The opinion of the court was delivered by: Stengel, J.
Before the court is defendants' motion for summary judgment on plaintiff's claims under the Americans with Disabilities Act ("ADA"), the Family and Medical Leave Act ("FMLA"), and the Pennsylvania Human Relations Act ("PHRA"). Plaintiff Melinda O'Brien brings this action against her former employer, Person Directed Supports, Inc. ("PDS"), as well as individual defendants who served as PDS's Executive Director, Chief Operating Officer, and Office Manager. Plaintiff claims that she was terminated from her job while on an approved FMLA leave and managing both physical and mental illnesses. She further alleges that defendants failed to accommodate her conditions. She brings claims alleging retaliation and failure to accommodate under the ADA and the PHRA, and interference with her rights and discrimination under the FMLA. Because material facts are still in dispute, defendants' motion is denied.
Summary judgment should be granted if the record, including pleadings, depositions, affidavits, and answers to interrogatories, demonstrates "that there is no genuine issue as to any material fact and that the moving party is entitled to judgment as a matter of law." Fed. R. Civ. P. 56(c). In making that determination, the "evidence of the non-movant is to be believed, and all justifiable inferences are to be drawn in his favor." Anderson v. Liberty Lobby, Inc., 477 U.S. 242, 255 (1986). The question is whether "the evidence presents a sufficient disagreement to require submission to a jury or whether it is so one-sided that one party must prevail as a matter of law." Id. at 251-52. It is not the role of the trial judge "to weigh the evidence and determine the truth of the matter, but to determine whether there is a genuine issue for trial," id. at 250, because "[c]redibility determinations, the weighing of the evidence, and the drawing of legitimate inferences from the facts are jury functions, not those of a judge." Id. at 255. At "the summary judgment stage, in other words, 'all that is required [for a non-moving party to survive the motion] is that sufficient evidence supporting the claimed factual dispute be shown to require a jury or judge to resolve [at trial] the parties' differing versions of the truth.'" Jackson v. Univ. of Pittsburgh, 846 F.2d 230, 233 (3d Cir. 1987) (quoting First Nat'l Bank of Ariz. v. Cities Serv. Co., 391 U.S. 253, 288-89 (1968)).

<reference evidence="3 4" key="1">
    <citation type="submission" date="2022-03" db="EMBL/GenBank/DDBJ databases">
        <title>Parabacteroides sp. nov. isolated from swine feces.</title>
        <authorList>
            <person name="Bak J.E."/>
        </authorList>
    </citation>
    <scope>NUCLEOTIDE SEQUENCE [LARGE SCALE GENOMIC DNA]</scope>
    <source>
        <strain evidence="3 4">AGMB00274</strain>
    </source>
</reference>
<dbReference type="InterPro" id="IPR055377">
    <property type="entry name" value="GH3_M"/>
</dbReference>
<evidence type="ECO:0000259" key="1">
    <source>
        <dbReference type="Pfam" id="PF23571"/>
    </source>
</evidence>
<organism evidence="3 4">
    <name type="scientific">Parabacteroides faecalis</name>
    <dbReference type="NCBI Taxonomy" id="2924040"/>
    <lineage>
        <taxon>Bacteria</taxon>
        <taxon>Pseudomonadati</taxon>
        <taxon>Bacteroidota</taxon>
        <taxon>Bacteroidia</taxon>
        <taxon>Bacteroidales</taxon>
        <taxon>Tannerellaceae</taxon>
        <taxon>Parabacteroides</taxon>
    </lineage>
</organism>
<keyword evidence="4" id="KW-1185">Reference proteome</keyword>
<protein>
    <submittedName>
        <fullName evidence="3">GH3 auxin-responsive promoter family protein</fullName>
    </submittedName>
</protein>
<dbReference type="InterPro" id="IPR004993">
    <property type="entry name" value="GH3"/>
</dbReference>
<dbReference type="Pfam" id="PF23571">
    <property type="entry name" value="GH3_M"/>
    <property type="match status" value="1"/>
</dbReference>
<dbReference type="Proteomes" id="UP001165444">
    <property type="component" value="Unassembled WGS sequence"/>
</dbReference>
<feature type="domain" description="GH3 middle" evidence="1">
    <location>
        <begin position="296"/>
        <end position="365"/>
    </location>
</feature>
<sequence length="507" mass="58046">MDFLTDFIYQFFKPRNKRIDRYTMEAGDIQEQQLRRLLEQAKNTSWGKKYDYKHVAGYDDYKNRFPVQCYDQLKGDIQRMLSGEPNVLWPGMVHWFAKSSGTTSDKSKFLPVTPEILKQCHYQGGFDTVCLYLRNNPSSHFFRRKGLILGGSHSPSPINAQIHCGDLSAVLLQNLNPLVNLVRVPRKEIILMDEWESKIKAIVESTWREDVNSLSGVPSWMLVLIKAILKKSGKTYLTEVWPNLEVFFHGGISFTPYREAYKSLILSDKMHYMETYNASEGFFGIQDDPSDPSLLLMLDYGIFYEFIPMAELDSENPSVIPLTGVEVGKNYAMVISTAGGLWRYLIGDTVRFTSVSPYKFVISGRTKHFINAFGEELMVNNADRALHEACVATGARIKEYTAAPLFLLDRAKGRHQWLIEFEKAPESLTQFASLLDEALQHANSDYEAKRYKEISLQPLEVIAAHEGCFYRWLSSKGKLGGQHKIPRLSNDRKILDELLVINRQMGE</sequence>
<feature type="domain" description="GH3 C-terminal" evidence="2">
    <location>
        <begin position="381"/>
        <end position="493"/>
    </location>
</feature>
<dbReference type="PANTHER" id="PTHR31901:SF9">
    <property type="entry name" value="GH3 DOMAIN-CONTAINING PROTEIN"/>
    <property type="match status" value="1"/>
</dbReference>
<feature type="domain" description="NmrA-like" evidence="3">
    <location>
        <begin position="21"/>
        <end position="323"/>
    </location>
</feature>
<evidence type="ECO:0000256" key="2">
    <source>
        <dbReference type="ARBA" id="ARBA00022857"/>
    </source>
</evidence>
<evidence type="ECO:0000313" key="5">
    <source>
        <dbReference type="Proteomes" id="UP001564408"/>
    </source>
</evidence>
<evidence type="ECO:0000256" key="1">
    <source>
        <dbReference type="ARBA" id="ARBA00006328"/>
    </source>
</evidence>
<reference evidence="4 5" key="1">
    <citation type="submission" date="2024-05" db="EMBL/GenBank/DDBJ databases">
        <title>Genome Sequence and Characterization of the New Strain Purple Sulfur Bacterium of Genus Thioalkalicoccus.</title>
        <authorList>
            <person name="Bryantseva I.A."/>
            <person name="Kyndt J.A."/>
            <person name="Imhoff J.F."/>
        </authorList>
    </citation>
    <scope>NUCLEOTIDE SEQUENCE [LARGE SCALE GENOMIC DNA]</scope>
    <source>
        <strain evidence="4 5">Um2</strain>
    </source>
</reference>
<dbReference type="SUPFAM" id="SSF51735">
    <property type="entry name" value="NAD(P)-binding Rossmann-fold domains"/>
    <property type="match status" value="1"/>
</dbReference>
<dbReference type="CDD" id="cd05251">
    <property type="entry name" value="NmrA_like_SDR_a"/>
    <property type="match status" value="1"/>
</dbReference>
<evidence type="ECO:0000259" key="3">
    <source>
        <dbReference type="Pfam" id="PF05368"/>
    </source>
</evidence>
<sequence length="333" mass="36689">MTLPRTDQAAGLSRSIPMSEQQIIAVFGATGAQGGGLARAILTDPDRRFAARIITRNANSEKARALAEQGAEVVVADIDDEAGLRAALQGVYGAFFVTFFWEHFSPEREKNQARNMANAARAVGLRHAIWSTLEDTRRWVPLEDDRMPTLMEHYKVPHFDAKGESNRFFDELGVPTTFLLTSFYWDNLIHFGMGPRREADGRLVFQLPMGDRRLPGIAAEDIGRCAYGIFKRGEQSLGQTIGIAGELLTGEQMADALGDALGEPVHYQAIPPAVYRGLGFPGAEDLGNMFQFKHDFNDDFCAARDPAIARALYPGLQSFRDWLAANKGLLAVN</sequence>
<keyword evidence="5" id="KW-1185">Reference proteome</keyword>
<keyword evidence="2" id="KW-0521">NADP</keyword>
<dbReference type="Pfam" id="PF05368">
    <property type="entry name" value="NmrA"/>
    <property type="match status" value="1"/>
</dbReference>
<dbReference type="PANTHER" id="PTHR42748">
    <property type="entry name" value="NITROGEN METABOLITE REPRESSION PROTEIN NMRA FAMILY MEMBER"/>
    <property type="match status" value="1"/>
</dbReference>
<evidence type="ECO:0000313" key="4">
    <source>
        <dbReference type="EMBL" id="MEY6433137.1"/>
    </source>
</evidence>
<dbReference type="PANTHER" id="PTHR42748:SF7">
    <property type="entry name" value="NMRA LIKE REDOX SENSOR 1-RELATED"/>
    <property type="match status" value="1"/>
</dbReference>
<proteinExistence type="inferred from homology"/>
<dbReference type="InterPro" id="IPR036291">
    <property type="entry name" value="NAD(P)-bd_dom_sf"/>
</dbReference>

A. Plaintiff's Allegations*fn1
Plaintiff is a former employee of PDS, which is a non-profit corporation that offers residential and related services to persons with mental and physical disabilities. (Pl.'s Resp. To Def.s' Statement of Facts ¶¶ 2-3). Plaintiff began her career at PDS in April 2004; by November of that year, she had been promoted to a supervisory position. (Id. at ¶¶ 5, 7).